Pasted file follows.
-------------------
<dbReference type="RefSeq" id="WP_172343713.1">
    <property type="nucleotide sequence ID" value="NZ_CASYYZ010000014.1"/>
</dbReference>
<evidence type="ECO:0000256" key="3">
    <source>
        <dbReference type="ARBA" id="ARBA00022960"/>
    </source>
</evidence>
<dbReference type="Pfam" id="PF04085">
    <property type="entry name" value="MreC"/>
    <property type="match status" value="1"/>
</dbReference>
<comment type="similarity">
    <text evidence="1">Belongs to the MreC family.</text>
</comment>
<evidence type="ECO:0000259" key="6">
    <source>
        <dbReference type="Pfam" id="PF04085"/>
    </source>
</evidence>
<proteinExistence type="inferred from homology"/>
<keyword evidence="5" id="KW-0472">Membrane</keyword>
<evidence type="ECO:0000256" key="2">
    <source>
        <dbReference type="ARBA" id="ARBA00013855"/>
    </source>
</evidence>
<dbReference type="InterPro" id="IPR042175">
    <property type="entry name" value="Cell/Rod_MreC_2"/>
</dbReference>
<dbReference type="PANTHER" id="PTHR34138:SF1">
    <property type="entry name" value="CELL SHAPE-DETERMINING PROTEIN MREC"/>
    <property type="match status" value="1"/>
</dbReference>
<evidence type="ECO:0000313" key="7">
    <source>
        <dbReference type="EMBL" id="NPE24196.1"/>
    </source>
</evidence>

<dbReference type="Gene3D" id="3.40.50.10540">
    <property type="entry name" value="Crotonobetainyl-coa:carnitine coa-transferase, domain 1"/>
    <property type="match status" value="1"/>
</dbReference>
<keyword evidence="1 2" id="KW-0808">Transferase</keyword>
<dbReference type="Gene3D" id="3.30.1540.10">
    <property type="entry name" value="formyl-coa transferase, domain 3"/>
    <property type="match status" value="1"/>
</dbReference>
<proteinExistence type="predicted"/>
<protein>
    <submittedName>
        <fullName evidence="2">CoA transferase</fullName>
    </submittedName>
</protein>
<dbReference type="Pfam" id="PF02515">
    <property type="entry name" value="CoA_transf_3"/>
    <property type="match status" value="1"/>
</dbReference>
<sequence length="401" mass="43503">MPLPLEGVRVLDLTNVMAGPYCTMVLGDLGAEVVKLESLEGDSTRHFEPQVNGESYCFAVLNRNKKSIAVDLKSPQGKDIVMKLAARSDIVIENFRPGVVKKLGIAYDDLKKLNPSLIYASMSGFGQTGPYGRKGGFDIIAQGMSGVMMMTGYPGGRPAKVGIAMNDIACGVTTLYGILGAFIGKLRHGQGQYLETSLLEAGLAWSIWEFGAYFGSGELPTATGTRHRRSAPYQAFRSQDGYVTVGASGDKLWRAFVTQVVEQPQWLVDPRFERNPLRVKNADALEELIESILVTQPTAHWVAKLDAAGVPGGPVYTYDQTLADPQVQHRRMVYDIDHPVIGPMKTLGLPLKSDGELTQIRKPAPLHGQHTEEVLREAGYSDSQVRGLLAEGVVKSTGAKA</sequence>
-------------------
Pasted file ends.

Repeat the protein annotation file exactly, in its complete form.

<dbReference type="RefSeq" id="WP_172343713.1">
    <property type="nucleotide sequence ID" value="NZ_CASYYZ010000014.1"/>
</dbReference>
<evidence type="ECO:0000256" key="3">
    <source>
        <dbReference type="ARBA" id="ARBA00022960"/>
    </source>
</evidence>
<dbReference type="Pfam" id="PF04085">
    <property type="entry name" value="MreC"/>
    <property type="match status" value="1"/>
</dbReference>
<comment type="similarity">
    <text evidence="1">Belongs to the MreC family.</text>
</comment>
<evidence type="ECO:0000259" key="6">
    <source>
        <dbReference type="Pfam" id="PF04085"/>
    </source>
</evidence>
<proteinExistence type="inferred from homology"/>
<keyword evidence="5" id="KW-0472">Membrane</keyword>
<evidence type="ECO:0000256" key="2">
    <source>
        <dbReference type="ARBA" id="ARBA00013855"/>
    </source>
</evidence>
<dbReference type="InterPro" id="IPR042175">
    <property type="entry name" value="Cell/Rod_MreC_2"/>
</dbReference>
<dbReference type="PANTHER" id="PTHR34138:SF1">
    <property type="entry name" value="CELL SHAPE-DETERMINING PROTEIN MREC"/>
    <property type="match status" value="1"/>
</dbReference>
<evidence type="ECO:0000313" key="7">
    <source>
        <dbReference type="EMBL" id="NPE24196.1"/>
    </source>
</evidence>

<dbReference type="Gene3D" id="3.40.50.10540">
    <property type="entry name" value="Crotonobetainyl-coa:carnitine coa-transferase, domain 1"/>
    <property type="match status" value="1"/>
</dbReference>
<keyword evidence="1 2" id="KW-0808">Transferase</keyword>
<dbReference type="Gene3D" id="3.30.1540.10">
    <property type="entry name" value="formyl-coa transferase, domain 3"/>
    <property type="match status" value="1"/>
</dbReference>
<proteinExistence type="predicted"/>
<protein>
    <submittedName>
        <fullName evidence="2">CoA transferase</fullName>
    </submittedName>
</protein>
<dbReference type="Pfam" id="PF02515">
    <property type="entry name" value="CoA_transf_3"/>
    <property type="match status" value="1"/>
</dbReference>
<sequence length="401" mass="43503">MPLPLEGVRVLDLTNVMAGPYCTMVLGDLGAEVVKLESLEGDSTRHFEPQVNGESYCFAVLNRNKKSIAVDLKSPQGKDIVMKLAARSDIVIENFRPGVVKKLGIAYDDLKKLNPSLIYASMSGFGQTGPYGRKGGFDIIAQGMSGVMMMTGYPGGRPAKVGIAMNDIACGVTTLYGILGAFIGKLRHGQGQYLETSLLEAGLAWSIWEFGAYFGSGELPTATGTRHRRSAPYQAFRSQDGYVTVGASGDKLWRAFVTQVVEQPQWLVDPRFERNPLRVKNADALEELIESILVTQPTAHWVAKLDAAGVPGGPVYTYDQTLADPQVQHRRMVYDIDHPVIGPMKTLGLPLKSDGELTQIRKPAPLHGQHTEEVLREAGYSDSQVRGLLAEGVVKSTGAKA</sequence>